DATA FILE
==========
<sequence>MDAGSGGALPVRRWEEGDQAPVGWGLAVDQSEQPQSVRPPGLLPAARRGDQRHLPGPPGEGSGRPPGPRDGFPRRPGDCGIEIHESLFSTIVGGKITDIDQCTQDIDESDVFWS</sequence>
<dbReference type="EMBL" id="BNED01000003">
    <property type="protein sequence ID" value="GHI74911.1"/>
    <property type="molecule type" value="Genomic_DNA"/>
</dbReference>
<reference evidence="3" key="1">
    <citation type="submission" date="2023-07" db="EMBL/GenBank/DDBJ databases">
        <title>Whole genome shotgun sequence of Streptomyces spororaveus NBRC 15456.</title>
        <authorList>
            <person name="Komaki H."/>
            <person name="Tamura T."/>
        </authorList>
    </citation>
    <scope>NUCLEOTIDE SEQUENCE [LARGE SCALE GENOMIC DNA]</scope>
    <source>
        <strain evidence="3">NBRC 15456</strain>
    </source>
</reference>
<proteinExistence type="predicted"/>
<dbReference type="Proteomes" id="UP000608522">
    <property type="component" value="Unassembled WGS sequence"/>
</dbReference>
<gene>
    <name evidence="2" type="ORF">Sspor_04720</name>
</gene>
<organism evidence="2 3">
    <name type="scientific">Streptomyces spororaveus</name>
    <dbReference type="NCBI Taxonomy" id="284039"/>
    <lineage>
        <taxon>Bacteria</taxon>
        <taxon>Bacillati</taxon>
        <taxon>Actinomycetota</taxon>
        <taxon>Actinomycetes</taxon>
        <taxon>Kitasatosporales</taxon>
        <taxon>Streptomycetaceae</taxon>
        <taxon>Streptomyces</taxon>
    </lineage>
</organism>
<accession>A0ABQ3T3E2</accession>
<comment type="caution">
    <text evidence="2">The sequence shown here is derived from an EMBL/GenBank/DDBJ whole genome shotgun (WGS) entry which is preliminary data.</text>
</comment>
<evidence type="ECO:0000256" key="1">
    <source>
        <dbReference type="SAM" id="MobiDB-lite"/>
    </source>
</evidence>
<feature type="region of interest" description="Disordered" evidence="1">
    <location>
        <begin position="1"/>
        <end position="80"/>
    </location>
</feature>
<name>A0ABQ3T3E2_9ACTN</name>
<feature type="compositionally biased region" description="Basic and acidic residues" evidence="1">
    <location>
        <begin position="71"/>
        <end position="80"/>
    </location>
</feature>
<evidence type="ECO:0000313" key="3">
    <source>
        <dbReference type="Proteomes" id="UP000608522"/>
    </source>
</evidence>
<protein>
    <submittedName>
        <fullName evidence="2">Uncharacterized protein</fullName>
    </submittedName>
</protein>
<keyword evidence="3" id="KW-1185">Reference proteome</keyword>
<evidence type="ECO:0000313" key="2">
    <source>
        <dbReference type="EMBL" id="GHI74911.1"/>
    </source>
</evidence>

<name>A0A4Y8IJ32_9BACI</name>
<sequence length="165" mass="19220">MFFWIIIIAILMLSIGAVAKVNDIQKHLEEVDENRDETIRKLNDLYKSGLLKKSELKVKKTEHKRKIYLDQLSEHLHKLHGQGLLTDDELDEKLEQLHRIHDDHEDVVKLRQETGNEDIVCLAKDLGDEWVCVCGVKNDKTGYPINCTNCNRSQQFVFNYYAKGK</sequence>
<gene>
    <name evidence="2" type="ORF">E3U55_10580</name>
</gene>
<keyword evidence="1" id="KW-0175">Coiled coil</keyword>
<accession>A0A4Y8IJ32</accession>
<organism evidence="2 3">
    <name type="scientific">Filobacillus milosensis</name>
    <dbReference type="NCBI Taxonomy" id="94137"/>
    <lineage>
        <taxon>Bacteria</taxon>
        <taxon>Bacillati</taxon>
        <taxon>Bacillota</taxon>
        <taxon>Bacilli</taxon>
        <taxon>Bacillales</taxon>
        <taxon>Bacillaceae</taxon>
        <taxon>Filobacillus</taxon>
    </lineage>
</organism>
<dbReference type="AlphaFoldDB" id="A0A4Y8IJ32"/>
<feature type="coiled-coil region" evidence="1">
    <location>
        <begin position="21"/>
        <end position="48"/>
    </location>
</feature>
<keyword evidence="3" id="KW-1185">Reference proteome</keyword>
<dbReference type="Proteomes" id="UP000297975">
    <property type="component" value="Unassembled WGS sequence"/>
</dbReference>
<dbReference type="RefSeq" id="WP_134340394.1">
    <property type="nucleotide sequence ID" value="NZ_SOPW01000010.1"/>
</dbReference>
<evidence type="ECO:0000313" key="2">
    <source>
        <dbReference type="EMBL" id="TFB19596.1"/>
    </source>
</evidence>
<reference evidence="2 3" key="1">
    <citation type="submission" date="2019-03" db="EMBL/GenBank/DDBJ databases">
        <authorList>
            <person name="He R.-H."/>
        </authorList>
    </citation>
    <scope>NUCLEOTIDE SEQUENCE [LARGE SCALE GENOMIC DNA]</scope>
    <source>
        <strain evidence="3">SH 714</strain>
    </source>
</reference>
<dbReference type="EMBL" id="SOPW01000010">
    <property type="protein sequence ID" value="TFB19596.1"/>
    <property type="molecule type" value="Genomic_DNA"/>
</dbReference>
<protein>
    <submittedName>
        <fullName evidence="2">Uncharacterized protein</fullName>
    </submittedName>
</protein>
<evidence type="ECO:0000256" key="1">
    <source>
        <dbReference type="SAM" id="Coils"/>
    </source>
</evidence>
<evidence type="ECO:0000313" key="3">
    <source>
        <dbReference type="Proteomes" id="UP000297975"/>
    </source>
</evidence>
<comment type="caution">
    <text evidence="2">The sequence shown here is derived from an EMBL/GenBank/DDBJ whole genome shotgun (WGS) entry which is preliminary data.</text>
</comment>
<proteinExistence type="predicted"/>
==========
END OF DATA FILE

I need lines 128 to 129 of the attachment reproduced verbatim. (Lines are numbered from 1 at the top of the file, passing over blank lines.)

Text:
    <property type="protein sequence ID" value="TFB19596.1"/>
    <property type="molecule type" value="Genomic_DNA"/>